• over 1 year ago


    I have had osteoporosis for about 10 years was diagnosed after I fractured my spine from trying to keep my mother in law from falling. I lived a healthy lifestyle or at least I thought. However I did learn I was at a greater risk because I had a hysterectomy at the age of 27 due to bleeding problems with my period and went through menopause early. I couldn't take hormones due to risk of breast cancer. But I was at a greater risk because my mom broke both her hips which is something my rheumatologist used to get my risk factor, going through menopause early, plus the fact that I had fractured spine. If you decide to take meds be careful taking fosamax because if on it for more than 5 years can cause spontaneous fractured of the femoral bone. I am currently taking forte but can only take for 2 years daily injections that help rebuild bone. Good luck no matter what you are told I'm a disabled nurse and have been told there is no cure. Just live as healthy as possible but you don't build bone after the age of 35 unfortunately. Make sure that even after starting meds have DEXA SCAN repeated every 3 years as possible per my doctor recommend.


  • over 1 year ago

    RE: Osteoporosis

    Yes, unfortunately years ago we didn't have the info on osteoporosis that we now have. So much could've been done to prevent it. Do you know it is now classified as a pediatric illness that manifests later in life? That's because the age at which we reach our peak bone mass has been lowered to 21! due to changes in lifestyles of the young. Less dairy, smoking, hardly any PE classes anymore and staying indoors doing video games instead of playing outside.

    In reference to your concern about spontaneous femoral fractures due to bisphosphonate use - that study is from a group in New Zealand who's made it their life mission to undercut the use of medications that can reduce your risk of fracture. It was not a controlled study and is not accepted as bona fide by healthcare professionals. It does make the rounds on the internet, however.

    The 5 year use of bisphosphonates is also something that has been arbitrarily selected due to public concern arising from internet stories/fake news :) These meds stay in your system 10 years. Studies are going on now as to how long you can safely take them. They are still relatively new and because of the 10 year half life, it takes a while for studies to be complete.

    What our medical director recommends if there is concern, is IF your bone density test results are stable after 5 years - that means staying the same or no significant decrease (significant being defined as the LSC - lowest significant change - based on the machine's precision study results) try going off.

    After 2 years, have another DXA. Insurances pay for them every 2 years. If your results are still stable, continue what you're doing. However, if there's a significant decrease (again based on the LSC, NOT the T-score) go back on the medication and don't even consider going off again. Your risk of having an osteoporotic fracture is much higher than any possible side effects of a medication.

    Also remember to take in 1200 mg of calcium a day in diet and supplements or any medication won't work effectively. 600 mg at lunch and 600 at supper.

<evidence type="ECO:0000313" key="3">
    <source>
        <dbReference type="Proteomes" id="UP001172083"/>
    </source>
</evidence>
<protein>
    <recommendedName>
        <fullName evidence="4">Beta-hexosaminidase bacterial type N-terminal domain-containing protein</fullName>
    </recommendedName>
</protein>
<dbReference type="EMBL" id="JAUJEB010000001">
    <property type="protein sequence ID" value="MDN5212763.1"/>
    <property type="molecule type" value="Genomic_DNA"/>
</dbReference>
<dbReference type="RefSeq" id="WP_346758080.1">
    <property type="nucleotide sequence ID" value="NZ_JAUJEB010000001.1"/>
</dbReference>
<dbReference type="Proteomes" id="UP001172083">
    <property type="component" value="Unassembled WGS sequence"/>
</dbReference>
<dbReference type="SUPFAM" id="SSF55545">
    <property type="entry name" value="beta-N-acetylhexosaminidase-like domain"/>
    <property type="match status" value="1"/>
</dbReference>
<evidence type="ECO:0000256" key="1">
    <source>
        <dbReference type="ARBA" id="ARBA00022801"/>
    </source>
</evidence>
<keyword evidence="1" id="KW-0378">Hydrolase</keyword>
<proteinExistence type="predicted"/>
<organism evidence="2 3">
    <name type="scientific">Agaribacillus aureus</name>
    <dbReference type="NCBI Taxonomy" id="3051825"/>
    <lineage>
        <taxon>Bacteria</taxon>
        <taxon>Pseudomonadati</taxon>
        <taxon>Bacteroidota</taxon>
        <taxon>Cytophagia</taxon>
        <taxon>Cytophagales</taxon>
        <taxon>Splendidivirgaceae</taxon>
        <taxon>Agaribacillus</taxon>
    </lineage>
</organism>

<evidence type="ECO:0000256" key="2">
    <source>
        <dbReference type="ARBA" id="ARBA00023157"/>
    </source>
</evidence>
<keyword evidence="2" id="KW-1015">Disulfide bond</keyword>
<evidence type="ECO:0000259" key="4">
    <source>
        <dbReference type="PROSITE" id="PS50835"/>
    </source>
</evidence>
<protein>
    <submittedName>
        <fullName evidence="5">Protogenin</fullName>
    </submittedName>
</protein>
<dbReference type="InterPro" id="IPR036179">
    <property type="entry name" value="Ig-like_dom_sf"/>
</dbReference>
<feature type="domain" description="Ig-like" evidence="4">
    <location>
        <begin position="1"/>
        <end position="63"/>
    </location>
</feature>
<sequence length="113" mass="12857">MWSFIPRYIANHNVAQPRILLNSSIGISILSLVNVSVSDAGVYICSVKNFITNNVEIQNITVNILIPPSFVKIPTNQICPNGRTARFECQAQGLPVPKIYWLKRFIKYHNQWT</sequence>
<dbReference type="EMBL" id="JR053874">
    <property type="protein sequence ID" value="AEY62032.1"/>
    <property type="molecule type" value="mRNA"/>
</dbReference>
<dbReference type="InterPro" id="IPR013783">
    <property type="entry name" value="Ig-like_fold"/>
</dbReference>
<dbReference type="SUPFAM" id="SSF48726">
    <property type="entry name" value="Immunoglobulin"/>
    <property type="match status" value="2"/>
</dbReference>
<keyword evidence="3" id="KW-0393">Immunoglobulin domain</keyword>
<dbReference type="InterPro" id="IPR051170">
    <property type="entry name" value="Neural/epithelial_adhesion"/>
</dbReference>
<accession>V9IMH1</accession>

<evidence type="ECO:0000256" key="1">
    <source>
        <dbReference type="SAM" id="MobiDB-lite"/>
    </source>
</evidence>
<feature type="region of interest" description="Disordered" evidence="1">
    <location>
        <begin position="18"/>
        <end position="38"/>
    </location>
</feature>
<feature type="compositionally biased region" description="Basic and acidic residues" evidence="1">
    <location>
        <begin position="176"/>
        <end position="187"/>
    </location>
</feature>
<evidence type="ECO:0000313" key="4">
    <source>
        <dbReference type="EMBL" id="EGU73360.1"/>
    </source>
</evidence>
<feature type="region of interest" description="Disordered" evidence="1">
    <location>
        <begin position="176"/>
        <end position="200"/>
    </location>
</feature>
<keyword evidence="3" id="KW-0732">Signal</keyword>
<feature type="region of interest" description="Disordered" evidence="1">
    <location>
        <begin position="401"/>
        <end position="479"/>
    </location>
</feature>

• 10 months ago
        I have been doing extensive reading on osteoporosis, as well as speaking with my friends. Here is what I have found:
        The two friends taking bisphosphonates have had serious side effects. One, had trouble swallowing. It kept her up all night. She subsequently started drooling. This was after several months of taking Actonel. The doctor took her off of it. The other, developed jaw problems. Both have discontinued these meds.

        After reading about the fact that this is a normal part of aging...except in countries who do not seem to make animal protein a part of their diet...many doctors recommend walking, taking tums for calcium, getting out in the sun and take vitamin D and eating plenty of beans, seeds, dark leafy vegetables and staying away from animal protein.

        I am in the insurance field and let me tell you, the people I see who take medications for one thing after another look the sickest and can barely move. The people who tend to be holistic about their bodies and the ails that develop look healthy and seem vigorous.
      • 9 months ago
        Carolynem, I wish you health and strong bones. I hope your genetic makeup is such that your bones will support you for life as you're taking a lot of risks. Osteoporosis is not a normal part of aging,nor are all meds bad for you. They save lives. Did you know from your reading that 1 out of 2 women over the age of 50 will have a nonviolent fracture (which gives them an automatic diagnosis of osteoporosis), that half of those who fracture a hip will die within a year of that fracture? Something to think about. Also after age 50, our bodies don't make enough Vit D from the sunlight unless you live near the equator. You need a supplement. Tums are good for calcium. The body will only absorb about 500-600 mg. Anything more is excreted in the urine. You need 1200 mg a day.

        I hope you don't decide later on that you should've taken a medication and were afraid to because of conversations with friends or unverified news articles. Bone that is lost is not recovered. By age 30, you have all the bone you're going to have. You need to preserve it. Medications, when needed, do that.